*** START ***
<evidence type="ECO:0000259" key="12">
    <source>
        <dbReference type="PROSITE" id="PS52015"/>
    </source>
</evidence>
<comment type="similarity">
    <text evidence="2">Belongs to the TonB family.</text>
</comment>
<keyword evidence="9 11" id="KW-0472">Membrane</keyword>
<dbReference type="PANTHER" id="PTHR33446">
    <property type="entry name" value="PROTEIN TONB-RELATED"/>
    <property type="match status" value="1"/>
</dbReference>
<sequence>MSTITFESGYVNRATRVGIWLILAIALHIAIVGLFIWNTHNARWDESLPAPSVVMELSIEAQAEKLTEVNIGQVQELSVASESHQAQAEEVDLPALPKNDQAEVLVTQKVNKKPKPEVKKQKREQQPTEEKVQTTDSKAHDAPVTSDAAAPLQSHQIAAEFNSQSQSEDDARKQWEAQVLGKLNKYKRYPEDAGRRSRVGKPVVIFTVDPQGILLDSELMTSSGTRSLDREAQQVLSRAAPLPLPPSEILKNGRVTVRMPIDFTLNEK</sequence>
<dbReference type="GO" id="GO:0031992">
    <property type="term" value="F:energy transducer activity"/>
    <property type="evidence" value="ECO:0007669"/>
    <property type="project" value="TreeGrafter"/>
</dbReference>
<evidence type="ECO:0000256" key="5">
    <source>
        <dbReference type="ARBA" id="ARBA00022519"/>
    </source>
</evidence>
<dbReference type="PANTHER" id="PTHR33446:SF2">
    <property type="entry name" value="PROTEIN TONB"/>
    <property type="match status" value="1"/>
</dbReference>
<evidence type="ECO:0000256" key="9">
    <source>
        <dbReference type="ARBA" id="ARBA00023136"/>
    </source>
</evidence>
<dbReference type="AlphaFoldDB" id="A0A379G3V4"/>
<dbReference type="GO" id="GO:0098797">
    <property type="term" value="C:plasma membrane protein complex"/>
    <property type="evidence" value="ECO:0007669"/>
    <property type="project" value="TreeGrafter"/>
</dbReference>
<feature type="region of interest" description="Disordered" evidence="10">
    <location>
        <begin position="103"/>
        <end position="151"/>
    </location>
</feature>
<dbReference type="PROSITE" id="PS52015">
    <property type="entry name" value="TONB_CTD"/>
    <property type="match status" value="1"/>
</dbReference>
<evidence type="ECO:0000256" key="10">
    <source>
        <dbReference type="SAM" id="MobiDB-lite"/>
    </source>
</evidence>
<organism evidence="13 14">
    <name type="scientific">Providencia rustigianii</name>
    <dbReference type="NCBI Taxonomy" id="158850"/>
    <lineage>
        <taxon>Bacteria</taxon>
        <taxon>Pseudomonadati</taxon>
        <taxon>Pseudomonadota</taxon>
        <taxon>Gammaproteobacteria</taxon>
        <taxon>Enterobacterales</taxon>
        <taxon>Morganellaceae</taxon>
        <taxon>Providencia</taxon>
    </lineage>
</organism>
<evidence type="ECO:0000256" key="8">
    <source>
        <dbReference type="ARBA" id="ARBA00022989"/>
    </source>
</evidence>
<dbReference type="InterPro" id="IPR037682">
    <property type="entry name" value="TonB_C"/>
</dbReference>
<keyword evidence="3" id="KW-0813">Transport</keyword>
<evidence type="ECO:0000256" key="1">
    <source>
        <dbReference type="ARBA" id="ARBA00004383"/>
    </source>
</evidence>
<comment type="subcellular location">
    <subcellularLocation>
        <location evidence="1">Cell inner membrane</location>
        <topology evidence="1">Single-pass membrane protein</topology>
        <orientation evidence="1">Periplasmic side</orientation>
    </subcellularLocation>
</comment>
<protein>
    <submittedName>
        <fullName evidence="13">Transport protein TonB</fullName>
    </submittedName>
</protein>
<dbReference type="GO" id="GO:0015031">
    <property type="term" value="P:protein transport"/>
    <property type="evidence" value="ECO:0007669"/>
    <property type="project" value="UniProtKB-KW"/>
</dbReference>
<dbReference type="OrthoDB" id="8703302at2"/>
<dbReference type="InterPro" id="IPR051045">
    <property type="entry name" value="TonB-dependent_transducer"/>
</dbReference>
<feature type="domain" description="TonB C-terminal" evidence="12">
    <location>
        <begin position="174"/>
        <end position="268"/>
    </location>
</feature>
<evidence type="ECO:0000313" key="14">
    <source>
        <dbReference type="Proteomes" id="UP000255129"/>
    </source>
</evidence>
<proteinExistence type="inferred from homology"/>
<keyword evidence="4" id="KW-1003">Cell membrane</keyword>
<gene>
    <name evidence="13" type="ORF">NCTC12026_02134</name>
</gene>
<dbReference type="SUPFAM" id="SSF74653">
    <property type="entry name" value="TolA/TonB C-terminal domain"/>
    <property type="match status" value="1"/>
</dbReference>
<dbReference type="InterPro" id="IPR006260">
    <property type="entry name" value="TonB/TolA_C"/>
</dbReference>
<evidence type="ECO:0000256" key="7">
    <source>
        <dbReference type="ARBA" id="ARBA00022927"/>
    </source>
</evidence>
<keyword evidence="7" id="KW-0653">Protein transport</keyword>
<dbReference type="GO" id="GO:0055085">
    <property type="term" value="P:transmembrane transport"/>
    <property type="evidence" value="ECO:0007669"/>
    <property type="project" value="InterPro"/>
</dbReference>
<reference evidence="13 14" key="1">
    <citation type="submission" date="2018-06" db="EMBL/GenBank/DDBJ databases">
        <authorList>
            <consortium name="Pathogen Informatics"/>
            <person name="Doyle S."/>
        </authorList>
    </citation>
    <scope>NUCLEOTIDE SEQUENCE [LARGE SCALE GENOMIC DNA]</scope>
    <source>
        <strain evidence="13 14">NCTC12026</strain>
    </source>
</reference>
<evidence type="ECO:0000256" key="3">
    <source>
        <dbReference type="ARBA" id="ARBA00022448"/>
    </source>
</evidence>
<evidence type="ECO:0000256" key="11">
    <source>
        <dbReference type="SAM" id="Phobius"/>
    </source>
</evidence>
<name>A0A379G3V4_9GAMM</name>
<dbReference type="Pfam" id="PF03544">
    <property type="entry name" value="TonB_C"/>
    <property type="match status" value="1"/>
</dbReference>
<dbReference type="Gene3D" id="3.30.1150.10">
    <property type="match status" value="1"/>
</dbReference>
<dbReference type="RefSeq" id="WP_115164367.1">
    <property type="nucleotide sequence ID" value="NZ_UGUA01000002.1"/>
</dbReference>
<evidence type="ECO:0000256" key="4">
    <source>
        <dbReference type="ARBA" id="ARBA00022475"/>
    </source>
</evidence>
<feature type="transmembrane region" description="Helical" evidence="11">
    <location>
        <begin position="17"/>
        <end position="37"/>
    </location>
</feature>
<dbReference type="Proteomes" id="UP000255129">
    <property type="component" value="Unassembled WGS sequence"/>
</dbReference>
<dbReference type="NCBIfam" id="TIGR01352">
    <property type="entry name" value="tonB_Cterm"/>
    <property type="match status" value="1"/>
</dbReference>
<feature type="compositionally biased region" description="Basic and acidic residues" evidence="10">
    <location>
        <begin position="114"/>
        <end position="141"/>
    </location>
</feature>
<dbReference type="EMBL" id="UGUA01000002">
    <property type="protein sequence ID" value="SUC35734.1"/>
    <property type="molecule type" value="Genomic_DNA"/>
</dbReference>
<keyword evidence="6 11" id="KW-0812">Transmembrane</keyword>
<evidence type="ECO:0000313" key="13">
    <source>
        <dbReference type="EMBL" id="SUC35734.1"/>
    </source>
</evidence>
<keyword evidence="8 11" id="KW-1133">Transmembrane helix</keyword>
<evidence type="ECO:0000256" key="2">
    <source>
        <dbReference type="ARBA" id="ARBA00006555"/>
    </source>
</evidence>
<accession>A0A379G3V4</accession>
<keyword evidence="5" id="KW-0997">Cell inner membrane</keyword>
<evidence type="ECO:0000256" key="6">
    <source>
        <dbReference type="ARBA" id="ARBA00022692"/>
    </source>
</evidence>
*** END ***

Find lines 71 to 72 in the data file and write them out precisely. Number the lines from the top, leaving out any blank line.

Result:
    </source>
</evidence>